NewsTechonologyTrending News

Akamai beefs up cloud storage offering with acquisition

CDN specialist Akamai has acquired cloud storage technology provider Ondat in a surprising move that will beef up its own Connected Cloud offering, launched only a few days ago. 

Details of the acquisition of the London-based company have not been disclosed and the acquisition is expected to close by the end of March 2023.

Ondat competes with the likes of Portworx (now part of Pure Storage) and OpenEBS in the red hot market of software-defined, cloud native storage for Kubernetes and is application, infrastructure and orchestration agnostic.

Beyond Content Delivery Networks

It has a tiered offering with a free community one that delivers unlimited clusters, unlimited nodes and 1TB capacity per cluster going all the way to an enterprise one with unlimited cloud storage capacity, 24/7 support and a dedicated account manager for as little as $750 per node per year for a virtual machine (not bare metal).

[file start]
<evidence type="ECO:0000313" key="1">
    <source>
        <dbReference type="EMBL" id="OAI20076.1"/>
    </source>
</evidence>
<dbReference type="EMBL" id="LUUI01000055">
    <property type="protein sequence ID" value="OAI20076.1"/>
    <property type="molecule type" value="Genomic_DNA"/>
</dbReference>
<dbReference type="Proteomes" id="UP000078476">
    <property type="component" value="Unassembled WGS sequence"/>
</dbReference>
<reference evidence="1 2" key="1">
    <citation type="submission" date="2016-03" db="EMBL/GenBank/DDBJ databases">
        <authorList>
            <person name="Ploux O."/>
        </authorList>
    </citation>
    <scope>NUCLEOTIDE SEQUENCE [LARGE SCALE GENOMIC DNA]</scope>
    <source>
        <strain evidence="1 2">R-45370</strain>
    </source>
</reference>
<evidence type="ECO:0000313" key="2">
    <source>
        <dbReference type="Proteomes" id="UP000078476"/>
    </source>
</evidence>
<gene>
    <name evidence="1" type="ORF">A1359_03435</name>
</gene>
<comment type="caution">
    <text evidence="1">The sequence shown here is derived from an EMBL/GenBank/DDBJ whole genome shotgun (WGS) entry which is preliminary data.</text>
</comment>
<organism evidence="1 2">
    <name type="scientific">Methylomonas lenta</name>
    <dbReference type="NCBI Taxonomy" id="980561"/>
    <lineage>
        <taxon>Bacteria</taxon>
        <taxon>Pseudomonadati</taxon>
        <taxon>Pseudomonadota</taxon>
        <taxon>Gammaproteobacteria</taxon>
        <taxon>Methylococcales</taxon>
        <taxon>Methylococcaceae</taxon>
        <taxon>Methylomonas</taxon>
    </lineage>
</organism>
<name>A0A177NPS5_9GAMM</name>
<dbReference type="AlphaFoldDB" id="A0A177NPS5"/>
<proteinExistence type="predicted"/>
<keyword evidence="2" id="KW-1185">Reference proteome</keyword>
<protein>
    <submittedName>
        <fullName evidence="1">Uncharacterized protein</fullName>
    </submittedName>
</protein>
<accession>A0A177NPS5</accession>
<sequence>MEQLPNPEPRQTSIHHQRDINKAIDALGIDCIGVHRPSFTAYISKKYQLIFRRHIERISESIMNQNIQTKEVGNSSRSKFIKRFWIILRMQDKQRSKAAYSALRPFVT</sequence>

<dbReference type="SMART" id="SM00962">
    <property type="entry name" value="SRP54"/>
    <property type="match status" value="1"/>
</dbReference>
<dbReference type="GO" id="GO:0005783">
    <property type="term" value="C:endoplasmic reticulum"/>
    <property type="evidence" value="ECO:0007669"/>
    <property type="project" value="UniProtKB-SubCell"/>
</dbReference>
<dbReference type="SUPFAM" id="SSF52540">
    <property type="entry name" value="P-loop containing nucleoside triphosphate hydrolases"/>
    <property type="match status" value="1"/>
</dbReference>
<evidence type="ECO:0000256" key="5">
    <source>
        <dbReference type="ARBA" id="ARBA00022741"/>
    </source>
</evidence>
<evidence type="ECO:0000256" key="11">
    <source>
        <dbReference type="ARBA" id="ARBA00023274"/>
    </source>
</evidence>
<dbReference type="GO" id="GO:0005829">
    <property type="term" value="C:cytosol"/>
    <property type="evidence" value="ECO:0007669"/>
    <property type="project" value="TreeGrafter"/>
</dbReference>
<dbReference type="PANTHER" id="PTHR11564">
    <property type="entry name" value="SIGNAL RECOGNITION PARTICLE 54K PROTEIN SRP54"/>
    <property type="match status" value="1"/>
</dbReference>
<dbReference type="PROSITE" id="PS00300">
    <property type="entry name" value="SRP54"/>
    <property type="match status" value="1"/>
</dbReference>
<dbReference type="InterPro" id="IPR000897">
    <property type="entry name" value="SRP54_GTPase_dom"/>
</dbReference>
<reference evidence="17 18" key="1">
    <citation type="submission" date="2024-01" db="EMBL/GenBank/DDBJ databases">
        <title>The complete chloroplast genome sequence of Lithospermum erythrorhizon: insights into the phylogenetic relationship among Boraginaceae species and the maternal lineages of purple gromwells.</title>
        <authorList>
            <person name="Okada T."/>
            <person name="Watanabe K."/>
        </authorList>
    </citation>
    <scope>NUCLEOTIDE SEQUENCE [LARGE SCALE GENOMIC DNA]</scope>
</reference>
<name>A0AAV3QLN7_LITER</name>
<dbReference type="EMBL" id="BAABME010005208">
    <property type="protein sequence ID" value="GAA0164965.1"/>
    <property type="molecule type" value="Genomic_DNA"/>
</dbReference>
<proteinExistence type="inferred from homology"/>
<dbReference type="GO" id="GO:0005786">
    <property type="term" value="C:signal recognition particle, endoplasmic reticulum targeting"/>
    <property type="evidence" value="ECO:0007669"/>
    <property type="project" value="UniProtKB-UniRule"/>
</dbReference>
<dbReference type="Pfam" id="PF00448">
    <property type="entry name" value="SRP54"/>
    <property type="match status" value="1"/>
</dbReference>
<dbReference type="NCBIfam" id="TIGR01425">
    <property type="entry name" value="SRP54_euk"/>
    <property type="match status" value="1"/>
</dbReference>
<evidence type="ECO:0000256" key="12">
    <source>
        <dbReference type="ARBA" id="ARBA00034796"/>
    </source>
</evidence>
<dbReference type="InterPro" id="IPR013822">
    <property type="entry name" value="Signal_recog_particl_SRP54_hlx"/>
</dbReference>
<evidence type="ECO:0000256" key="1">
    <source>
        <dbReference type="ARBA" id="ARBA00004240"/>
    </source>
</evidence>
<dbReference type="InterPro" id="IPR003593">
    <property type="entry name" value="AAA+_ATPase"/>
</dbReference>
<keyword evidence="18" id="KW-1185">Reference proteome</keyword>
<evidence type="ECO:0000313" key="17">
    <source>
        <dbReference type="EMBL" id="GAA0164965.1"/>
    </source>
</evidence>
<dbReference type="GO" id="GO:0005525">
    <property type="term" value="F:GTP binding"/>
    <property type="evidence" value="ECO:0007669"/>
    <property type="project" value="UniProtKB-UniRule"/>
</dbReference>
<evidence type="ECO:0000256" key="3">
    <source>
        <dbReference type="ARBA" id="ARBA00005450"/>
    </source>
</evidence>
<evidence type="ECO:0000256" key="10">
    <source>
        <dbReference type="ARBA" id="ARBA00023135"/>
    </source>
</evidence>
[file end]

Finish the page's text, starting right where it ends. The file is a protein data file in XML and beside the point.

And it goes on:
Akamai has evolved from one of the world’s largest CDN into an entity that aspires to “power and protect life online” and interacts with billions of end users every day via a backbone that is present in more than 130 countries in nearly 4,200 locations.

Its acquisition of web hosting company Linode, in March 2022, expanded the global footprint of Akamai giving it the necessary tools to compete on equal footing with archrival CloudFlare as well as hyperscalers that have increasingly expanded their own offerings to compete with traditional CDN.

Its global footprint means that workloads can transparently be executed closer to where they are needed, regardless of the location. It has also aggressively been expanding the number of products and services it offers, currently topping 82 at the time of writing. 

Beyond cloud hosting and VPS, Akamai offers ZTNA services, Cloud Firewall, DNS management, Cloud backup and DDoS protection amongst others. It has recently announced a reduction of the price of egress overage by 50% (up to 1PB per month) which it considers to be one of the biggest pain points for its customers (and the rest of the cloud computing industry). 

More blog post here